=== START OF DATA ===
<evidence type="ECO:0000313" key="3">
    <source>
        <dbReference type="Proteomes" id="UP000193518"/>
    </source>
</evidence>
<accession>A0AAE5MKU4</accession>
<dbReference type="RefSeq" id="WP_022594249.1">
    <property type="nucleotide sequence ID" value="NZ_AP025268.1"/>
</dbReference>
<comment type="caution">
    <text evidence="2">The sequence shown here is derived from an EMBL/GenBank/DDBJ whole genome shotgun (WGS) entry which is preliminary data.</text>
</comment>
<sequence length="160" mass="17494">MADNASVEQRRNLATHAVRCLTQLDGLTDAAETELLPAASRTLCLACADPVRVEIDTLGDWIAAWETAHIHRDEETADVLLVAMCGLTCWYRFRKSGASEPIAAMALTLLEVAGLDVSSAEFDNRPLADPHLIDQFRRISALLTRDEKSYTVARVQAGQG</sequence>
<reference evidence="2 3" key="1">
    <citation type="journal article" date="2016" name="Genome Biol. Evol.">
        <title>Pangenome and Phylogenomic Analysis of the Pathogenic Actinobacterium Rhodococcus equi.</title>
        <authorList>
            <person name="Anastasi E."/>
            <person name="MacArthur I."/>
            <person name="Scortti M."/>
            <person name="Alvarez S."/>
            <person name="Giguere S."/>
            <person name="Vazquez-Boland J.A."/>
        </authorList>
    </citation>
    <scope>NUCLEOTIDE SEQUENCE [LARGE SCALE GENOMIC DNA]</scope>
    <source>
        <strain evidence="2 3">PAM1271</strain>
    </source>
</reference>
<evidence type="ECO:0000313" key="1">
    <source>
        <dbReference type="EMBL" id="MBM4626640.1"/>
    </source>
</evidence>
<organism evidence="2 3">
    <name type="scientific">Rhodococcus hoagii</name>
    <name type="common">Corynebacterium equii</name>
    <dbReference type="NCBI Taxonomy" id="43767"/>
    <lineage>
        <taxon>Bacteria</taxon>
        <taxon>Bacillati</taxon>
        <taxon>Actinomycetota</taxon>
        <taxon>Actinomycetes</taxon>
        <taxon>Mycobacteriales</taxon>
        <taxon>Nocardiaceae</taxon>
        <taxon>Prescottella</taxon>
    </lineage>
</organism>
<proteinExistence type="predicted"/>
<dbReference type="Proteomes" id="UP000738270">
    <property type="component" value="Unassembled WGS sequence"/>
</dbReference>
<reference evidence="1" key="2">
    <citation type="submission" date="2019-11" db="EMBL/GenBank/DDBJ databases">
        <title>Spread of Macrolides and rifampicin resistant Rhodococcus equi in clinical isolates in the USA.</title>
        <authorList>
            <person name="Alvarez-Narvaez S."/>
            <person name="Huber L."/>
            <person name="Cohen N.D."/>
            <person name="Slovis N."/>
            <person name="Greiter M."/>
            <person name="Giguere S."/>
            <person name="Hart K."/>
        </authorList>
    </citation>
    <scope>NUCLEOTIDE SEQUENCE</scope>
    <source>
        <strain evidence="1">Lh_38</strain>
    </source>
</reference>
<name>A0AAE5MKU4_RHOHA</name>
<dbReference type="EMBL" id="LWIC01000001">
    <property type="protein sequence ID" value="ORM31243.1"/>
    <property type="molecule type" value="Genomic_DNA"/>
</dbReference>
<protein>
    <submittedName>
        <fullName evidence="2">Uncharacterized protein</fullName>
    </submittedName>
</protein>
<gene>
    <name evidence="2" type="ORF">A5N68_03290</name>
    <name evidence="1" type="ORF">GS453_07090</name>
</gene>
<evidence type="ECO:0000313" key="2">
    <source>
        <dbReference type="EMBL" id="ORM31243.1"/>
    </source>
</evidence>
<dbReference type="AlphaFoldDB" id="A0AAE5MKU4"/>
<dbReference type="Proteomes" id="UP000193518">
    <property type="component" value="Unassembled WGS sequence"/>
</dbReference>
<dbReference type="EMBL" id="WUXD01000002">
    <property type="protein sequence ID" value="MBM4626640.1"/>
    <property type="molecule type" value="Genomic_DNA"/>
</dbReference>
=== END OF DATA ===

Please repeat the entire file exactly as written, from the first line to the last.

<evidence type="ECO:0000313" key="3">
    <source>
        <dbReference type="Proteomes" id="UP000193518"/>
    </source>
</evidence>
<accession>A0AAE5MKU4</accession>
<dbReference type="RefSeq" id="WP_022594249.1">
    <property type="nucleotide sequence ID" value="NZ_AP025268.1"/>
</dbReference>
<comment type="caution">
    <text evidence="2">The sequence shown here is derived from an EMBL/GenBank/DDBJ whole genome shotgun (WGS) entry which is preliminary data.</text>
</comment>
<sequence length="160" mass="17494">MADNASVEQRRNLATHAVRCLTQLDGLTDAAETELLPAASRTLCLACADPVRVEIDTLGDWIAAWETAHIHRDEETADVLLVAMCGLTCWYRFRKSGASEPIAAMALTLLEVAGLDVSSAEFDNRPLADPHLIDQFRRISALLTRDEKSYTVARVQAGQG</sequence>
<reference evidence="2 3" key="1">
    <citation type="journal article" date="2016" name="Genome Biol. Evol.">
        <title>Pangenome and Phylogenomic Analysis of the Pathogenic Actinobacterium Rhodococcus equi.</title>
        <authorList>
            <person name="Anastasi E."/>
            <person name="MacArthur I."/>
            <person name="Scortti M."/>
            <person name="Alvarez S."/>
            <person name="Giguere S."/>
            <person name="Vazquez-Boland J.A."/>
        </authorList>
    </citation>
    <scope>NUCLEOTIDE SEQUENCE [LARGE SCALE GENOMIC DNA]</scope>
    <source>
        <strain evidence="2 3">PAM1271</strain>
    </source>
</reference>
<evidence type="ECO:0000313" key="1">
    <source>
        <dbReference type="EMBL" id="MBM4626640.1"/>
    </source>
</evidence>
<organism evidence="2 3">
    <name type="scientific">Rhodococcus hoagii</name>
    <name type="common">Corynebacterium equii</name>
    <dbReference type="NCBI Taxonomy" id="43767"/>
    <lineage>
        <taxon>Bacteria</taxon>
        <taxon>Bacillati</taxon>
        <taxon>Actinomycetota</taxon>
        <taxon>Actinomycetes</taxon>
        <taxon>Mycobacteriales</taxon>
        <taxon>Nocardiaceae</taxon>
        <taxon>Prescottella</taxon>
    </lineage>
</organism>
<proteinExistence type="predicted"/>
<dbReference type="Proteomes" id="UP000738270">
    <property type="component" value="Unassembled WGS sequence"/>
</dbReference>
<reference evidence="1" key="2">
    <citation type="submission" date="2019-11" db="EMBL/GenBank/DDBJ databases">
        <title>Spread of Macrolides and rifampicin resistant Rhodococcus equi in clinical isolates in the USA.</title>
        <authorList>
            <person name="Alvarez-Narvaez S."/>
            <person name="Huber L."/>
            <person name="Cohen N.D."/>
            <person name="Slovis N."/>
            <person name="Greiter M."/>
            <person name="Giguere S."/>
            <person name="Hart K."/>
        </authorList>
    </citation>
    <scope>NUCLEOTIDE SEQUENCE</scope>
    <source>
        <strain evidence="1">Lh_38</strain>
    </source>
</reference>
<name>A0AAE5MKU4_RHOHA</name>
<dbReference type="EMBL" id="LWIC01000001">
    <property type="protein sequence ID" value="ORM31243.1"/>
    <property type="molecule type" value="Genomic_DNA"/>
</dbReference>
<protein>
    <submittedName>
        <fullName evidence="2">Uncharacterized protein</fullName>
    </submittedName>
</protein>
<gene>
    <name evidence="2" type="ORF">A5N68_03290</name>
    <name evidence="1" type="ORF">GS453_07090</name>
</gene>
<evidence type="ECO:0000313" key="2">
    <source>
        <dbReference type="EMBL" id="ORM31243.1"/>
    </source>
</evidence>
<dbReference type="AlphaFoldDB" id="A0AAE5MKU4"/>
<dbReference type="Proteomes" id="UP000193518">
    <property type="component" value="Unassembled WGS sequence"/>
</dbReference>
<dbReference type="EMBL" id="WUXD01000002">
    <property type="protein sequence ID" value="MBM4626640.1"/>
    <property type="molecule type" value="Genomic_DNA"/>
</dbReference>